The next day, VLV took us to the highest paved road in Europe (this is at least what the French say 🙂 , the Pass of la Bonette.
 
 
1. Departure from our camp…
 

 
 
2. Ascent to La Bonette.
 

 
 
3. Small break in the ascent.
 

 
 
4. On a little pass below the head of la Bonette…
 

 
 
5. The panorama is gorgeous despite the light of midday.
 

 
 
6. VivaLaVida in her element.
 

 
 
7. VLV’s rack and solar pannels.
 

 
 
8. A valley on the other side of the pass.
 

 
 
9. Alpine tundra…
 

 
 
10. Seasonal migration…
 

 
 
11. Rocky edge…
 

 
 
12. Old military buildings in the descent on St-Etienne-de-Tinée.
 

 
 
Other passes to come shortly in the continuation of the narrative…
 
 

Swiss registration and first trip in Europe…

It’s been almost a year that I left you with VivaLaVida on the port of Baltimore, bound for Antwerp.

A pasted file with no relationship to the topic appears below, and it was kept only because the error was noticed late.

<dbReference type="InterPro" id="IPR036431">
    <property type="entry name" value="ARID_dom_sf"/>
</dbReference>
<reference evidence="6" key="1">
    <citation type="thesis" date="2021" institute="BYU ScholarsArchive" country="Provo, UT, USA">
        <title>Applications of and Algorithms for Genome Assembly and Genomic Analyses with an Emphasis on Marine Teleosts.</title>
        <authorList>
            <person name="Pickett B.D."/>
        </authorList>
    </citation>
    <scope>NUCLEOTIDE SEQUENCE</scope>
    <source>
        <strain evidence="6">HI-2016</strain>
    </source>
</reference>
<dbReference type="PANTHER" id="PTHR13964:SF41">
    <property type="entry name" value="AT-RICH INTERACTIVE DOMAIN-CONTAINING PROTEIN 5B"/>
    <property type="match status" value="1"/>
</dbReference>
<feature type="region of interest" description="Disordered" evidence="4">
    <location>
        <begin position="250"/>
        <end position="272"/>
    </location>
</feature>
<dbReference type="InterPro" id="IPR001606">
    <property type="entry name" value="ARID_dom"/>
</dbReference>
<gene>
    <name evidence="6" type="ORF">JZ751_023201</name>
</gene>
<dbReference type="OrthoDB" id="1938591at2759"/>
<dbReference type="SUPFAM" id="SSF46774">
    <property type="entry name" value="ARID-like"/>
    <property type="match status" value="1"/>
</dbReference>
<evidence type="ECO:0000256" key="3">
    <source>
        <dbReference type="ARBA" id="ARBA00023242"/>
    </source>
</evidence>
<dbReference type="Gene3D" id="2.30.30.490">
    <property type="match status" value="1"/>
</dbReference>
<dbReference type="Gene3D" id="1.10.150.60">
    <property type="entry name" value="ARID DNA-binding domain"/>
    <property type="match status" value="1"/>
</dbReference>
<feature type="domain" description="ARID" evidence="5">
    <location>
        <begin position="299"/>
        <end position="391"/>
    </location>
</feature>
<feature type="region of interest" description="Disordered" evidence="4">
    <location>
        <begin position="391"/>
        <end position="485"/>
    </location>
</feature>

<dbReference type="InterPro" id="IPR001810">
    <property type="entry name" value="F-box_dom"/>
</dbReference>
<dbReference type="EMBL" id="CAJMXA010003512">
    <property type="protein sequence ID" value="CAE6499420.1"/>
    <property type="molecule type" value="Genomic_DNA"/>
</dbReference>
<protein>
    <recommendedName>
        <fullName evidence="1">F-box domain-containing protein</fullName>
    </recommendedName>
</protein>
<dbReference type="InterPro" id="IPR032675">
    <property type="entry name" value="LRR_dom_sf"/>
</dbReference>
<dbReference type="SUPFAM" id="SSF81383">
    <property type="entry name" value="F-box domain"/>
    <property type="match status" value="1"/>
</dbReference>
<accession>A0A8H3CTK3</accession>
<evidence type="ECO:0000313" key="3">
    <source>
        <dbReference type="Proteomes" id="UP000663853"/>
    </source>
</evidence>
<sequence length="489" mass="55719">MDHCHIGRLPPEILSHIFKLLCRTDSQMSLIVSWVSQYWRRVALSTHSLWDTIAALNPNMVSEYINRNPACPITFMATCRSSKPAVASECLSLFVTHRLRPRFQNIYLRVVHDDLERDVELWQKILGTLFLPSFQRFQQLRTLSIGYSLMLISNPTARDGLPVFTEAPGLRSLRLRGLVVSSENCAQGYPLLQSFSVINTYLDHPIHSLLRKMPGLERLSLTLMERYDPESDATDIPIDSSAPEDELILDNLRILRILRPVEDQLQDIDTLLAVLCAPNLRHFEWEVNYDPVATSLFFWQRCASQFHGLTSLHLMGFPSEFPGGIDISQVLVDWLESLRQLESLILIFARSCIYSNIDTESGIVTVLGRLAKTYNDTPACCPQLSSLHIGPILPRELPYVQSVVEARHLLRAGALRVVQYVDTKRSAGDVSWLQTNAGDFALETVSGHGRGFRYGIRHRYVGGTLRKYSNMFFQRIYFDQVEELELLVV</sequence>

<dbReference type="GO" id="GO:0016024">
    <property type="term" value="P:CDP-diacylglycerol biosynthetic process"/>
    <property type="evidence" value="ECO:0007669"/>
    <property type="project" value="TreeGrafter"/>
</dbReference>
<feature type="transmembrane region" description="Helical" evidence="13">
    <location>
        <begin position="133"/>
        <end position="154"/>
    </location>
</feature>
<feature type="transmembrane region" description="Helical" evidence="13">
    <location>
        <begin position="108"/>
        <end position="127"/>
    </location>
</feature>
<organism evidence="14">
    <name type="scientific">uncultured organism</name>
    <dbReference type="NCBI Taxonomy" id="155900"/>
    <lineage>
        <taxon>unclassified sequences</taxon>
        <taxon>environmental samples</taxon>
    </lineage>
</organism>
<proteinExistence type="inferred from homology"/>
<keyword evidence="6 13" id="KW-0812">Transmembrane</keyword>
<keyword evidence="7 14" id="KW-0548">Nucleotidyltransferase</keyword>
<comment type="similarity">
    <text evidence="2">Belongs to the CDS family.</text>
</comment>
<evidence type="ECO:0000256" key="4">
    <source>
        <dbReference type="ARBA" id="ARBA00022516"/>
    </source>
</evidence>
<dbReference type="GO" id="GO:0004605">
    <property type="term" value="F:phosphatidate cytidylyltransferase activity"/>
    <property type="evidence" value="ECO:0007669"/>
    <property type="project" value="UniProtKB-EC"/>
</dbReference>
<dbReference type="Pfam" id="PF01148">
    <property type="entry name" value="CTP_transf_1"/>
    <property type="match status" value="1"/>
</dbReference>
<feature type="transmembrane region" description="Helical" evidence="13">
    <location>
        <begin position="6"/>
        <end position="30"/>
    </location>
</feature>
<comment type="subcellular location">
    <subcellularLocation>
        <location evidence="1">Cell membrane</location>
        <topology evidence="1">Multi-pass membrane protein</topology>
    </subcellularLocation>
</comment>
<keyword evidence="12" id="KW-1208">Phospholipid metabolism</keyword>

Achieving registration will have been longer and more complicated than expected. It was first of all Swiss customs that caused problems. To register VLV, it was necessary to obtain an X-homologation in order not to have to comply with a homologation which obviously doesn’t exist for this vehicle. The only way to obtain it is to import the vehicle with a special status of “moving effects”. Having left my papers in Switzerland during my trip to the North American continent, I had to prove that I stayed abroad for more than a year without returning to Switzerland. Even if there is nowhere indicated that the proofs of this stay must be official, that is what the customs asked me. They refused all the items I displayed – blog, stamps of my passport, credit card statements, airline tickets, etc. – testifying of my continued absence from July 2013 to March 2015. I therefore requested my municipality of residence for a certificate but, since I haven’t announced my departure in 2013, it couldn’t enter the matter. The only alternative was to make an official request to the US Border Security and Custom Office. I finally got it after more than 3 months and VLV was allowed to cross the border, getting the 18.44 and 13.20 forms with X-homologation.